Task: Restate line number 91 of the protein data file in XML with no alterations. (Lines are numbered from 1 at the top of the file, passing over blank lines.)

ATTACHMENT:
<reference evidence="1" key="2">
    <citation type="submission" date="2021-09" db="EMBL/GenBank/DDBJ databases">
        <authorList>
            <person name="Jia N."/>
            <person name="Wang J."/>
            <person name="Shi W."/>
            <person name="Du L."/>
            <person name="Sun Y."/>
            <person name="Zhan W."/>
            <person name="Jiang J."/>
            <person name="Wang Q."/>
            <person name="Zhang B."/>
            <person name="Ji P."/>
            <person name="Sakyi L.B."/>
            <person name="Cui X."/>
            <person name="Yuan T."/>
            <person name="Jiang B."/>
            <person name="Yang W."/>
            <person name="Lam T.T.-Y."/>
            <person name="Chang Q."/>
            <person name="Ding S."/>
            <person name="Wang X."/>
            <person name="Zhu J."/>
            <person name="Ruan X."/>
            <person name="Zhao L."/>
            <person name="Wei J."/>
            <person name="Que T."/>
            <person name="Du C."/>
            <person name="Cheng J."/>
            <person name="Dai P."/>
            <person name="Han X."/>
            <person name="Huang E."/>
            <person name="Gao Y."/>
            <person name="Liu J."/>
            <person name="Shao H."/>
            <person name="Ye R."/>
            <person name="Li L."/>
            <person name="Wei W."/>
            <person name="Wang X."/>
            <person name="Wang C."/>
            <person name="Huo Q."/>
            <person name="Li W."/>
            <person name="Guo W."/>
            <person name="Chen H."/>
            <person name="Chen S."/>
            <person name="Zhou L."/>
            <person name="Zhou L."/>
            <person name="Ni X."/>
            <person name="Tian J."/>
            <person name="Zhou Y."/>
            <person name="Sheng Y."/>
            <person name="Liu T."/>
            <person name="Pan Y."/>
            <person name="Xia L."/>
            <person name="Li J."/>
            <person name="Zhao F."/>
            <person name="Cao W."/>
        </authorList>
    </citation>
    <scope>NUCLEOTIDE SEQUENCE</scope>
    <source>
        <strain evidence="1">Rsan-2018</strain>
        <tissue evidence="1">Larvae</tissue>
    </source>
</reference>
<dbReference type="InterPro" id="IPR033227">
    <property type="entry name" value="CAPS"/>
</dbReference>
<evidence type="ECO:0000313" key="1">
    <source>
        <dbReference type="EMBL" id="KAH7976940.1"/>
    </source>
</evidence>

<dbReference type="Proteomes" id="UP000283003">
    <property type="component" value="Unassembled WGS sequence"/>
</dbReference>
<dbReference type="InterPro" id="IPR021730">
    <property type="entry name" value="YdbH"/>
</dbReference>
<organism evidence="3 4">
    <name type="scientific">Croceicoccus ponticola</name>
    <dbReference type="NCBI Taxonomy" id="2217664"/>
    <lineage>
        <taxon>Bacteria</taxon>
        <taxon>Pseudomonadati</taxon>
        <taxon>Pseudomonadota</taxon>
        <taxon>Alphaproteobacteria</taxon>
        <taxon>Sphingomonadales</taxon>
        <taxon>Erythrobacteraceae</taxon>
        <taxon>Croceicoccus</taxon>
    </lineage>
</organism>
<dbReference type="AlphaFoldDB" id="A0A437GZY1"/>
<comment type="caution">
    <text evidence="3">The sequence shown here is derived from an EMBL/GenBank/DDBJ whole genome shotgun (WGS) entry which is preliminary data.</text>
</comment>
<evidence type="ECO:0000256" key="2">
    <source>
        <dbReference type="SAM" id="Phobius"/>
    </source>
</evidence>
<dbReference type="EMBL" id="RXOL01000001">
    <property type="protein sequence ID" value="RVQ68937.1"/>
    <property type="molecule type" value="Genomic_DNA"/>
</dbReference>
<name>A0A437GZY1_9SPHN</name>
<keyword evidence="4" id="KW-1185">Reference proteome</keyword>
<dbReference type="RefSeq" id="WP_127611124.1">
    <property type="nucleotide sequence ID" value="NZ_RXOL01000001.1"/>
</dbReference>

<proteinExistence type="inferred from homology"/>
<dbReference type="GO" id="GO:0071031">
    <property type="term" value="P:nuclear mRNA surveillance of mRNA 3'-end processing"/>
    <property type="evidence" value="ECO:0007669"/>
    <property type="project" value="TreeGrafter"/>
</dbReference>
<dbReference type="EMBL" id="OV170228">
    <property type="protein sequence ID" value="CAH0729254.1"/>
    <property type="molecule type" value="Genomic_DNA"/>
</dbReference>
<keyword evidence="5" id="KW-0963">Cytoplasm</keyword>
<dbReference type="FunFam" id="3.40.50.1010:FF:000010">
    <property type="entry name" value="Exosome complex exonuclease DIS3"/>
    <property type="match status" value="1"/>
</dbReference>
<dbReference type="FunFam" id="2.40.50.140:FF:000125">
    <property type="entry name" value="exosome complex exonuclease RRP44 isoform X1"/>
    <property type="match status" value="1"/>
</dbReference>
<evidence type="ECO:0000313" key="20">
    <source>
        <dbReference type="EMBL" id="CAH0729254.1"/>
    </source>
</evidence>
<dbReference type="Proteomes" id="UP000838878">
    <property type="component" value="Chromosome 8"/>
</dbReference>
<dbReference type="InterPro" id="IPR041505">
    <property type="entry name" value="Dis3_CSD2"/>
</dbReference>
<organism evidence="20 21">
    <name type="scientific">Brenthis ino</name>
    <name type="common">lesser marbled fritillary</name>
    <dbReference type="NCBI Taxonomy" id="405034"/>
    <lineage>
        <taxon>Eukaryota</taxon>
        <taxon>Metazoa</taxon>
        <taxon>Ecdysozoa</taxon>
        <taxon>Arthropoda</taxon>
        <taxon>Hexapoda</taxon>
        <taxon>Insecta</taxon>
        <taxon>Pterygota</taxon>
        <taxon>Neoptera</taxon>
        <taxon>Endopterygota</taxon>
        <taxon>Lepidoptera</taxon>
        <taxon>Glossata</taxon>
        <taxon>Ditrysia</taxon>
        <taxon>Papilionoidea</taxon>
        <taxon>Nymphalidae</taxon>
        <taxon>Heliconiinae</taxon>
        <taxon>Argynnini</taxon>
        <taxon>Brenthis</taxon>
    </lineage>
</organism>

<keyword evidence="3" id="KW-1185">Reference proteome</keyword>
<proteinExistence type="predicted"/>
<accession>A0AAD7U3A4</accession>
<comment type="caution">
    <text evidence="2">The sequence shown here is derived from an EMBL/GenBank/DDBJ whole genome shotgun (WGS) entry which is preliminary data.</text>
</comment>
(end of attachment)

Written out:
    </lineage>